National Liberation Army

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National Liberation Army

National Liberation Army in 2016

aka ELN; Ejercito de Liberacion Nacional


In 2016, the ELN continued to target Colombia's infrastructure, particularly oil pipelines. The ELN also launched mortars at police stations and the military, placed explosive devices near roads, and engaged in sniper attacks, roadblocks, and ambushes. In February, the ELN initiated a wave of violent attacks to force a 72-hour economic shutdown in several parts of the country. On May 22, the ELN kidnapped three journalists in Norte de Santander, who were released six days later to a Catholic Church delegation. On October 27, the ELN killed two civilian truck drivers in Arauca.


The National Liberation Army (ELN) was designated as a Foreign Terrorist Organization on October 8, 1997. The ELN is a Colombian Marxist-Leninist group formed in 1964. It is primarily rural-based, although it has several urban units. The ELN remains focused on attacking economic infrastructure – in particular oil and gas pipelines and electricity pylons – and on extorting foreign and local companies. ELN attacks in 2016 appeared to focus on improving the group's negotiation position in advance of peace talks with the Colombian government.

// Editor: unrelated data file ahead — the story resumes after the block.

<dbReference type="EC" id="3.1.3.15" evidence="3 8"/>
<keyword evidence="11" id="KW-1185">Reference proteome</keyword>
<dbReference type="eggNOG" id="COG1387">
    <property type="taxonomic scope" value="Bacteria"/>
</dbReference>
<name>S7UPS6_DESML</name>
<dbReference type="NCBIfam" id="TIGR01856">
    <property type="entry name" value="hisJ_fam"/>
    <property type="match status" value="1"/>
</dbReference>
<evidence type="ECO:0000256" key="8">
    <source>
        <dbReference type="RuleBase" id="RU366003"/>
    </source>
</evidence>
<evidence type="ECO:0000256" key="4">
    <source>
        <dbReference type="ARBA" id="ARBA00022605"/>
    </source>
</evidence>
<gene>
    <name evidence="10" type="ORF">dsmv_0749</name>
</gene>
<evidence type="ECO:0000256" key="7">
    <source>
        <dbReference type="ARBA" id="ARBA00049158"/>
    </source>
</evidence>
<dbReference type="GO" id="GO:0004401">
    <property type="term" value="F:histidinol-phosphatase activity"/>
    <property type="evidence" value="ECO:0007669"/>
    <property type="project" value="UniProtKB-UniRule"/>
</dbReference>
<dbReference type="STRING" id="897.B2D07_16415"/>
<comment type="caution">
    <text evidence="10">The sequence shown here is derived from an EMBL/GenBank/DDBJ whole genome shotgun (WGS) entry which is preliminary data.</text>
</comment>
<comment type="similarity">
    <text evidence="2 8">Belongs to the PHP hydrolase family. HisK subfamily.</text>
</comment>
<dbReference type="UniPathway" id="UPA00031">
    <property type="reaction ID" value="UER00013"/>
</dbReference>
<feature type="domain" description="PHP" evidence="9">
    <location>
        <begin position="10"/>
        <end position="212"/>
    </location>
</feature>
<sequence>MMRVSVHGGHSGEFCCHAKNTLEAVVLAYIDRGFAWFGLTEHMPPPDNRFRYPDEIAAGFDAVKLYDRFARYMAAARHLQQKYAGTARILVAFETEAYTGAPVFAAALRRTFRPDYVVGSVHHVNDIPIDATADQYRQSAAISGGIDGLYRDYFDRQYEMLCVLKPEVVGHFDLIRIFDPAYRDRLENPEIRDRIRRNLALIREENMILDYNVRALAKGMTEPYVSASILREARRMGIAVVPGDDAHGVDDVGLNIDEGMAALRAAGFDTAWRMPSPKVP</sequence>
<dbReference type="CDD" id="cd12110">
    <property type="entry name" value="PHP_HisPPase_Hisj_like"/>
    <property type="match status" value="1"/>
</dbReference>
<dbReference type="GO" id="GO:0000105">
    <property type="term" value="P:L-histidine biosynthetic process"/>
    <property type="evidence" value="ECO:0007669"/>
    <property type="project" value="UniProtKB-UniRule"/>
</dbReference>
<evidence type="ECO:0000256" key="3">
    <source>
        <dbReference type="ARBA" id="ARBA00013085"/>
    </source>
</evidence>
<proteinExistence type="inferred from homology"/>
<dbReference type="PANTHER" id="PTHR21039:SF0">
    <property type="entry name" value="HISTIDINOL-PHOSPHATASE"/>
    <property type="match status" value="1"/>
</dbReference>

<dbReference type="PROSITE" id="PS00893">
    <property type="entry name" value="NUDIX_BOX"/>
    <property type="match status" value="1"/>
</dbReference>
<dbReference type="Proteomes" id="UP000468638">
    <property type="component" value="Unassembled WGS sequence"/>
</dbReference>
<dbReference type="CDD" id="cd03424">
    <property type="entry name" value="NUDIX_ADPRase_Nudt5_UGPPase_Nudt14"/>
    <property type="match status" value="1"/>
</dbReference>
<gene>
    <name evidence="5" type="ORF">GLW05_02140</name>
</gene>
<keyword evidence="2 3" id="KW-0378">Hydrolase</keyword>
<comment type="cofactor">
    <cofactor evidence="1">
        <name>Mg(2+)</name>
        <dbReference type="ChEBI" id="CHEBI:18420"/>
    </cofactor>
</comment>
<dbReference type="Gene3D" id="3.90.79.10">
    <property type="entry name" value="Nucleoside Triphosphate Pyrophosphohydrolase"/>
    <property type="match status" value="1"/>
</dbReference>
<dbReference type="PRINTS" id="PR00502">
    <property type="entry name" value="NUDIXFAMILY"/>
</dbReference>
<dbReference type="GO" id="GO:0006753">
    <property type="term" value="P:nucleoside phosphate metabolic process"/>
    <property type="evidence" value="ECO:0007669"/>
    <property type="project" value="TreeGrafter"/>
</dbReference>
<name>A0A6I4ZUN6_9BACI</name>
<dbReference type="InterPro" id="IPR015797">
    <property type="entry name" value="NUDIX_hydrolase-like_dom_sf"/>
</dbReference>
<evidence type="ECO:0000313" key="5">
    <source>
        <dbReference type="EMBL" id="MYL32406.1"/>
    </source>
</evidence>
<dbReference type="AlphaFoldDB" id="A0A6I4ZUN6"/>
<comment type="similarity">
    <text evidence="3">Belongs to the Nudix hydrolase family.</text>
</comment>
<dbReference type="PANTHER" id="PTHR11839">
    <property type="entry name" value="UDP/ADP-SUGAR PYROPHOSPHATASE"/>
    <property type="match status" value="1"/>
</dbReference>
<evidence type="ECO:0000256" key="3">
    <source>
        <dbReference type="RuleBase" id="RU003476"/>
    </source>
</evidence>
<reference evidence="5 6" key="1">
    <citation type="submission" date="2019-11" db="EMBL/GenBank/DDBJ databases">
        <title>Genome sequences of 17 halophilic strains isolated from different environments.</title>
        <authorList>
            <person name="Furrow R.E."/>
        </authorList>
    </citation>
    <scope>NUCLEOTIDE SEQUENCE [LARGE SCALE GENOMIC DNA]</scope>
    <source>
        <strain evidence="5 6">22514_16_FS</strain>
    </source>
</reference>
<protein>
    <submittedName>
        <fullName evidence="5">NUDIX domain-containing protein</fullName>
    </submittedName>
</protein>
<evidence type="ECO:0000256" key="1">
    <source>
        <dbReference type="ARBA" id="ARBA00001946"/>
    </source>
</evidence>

Funding and External Aid

The ELN draws its funding from the illicit narcotics trade and from extortion of oil and gas companies. Additional funds are derived from kidnapping ransoms. There is no known external aid.

Location/Area of Operation

Primarily in the rural and mountainous areas of northern, northeastern, and southwestern Colombia, as well as the border regions with Venezuela.


Approximately 1,500 armed combatants and an unknown number of active supporters.

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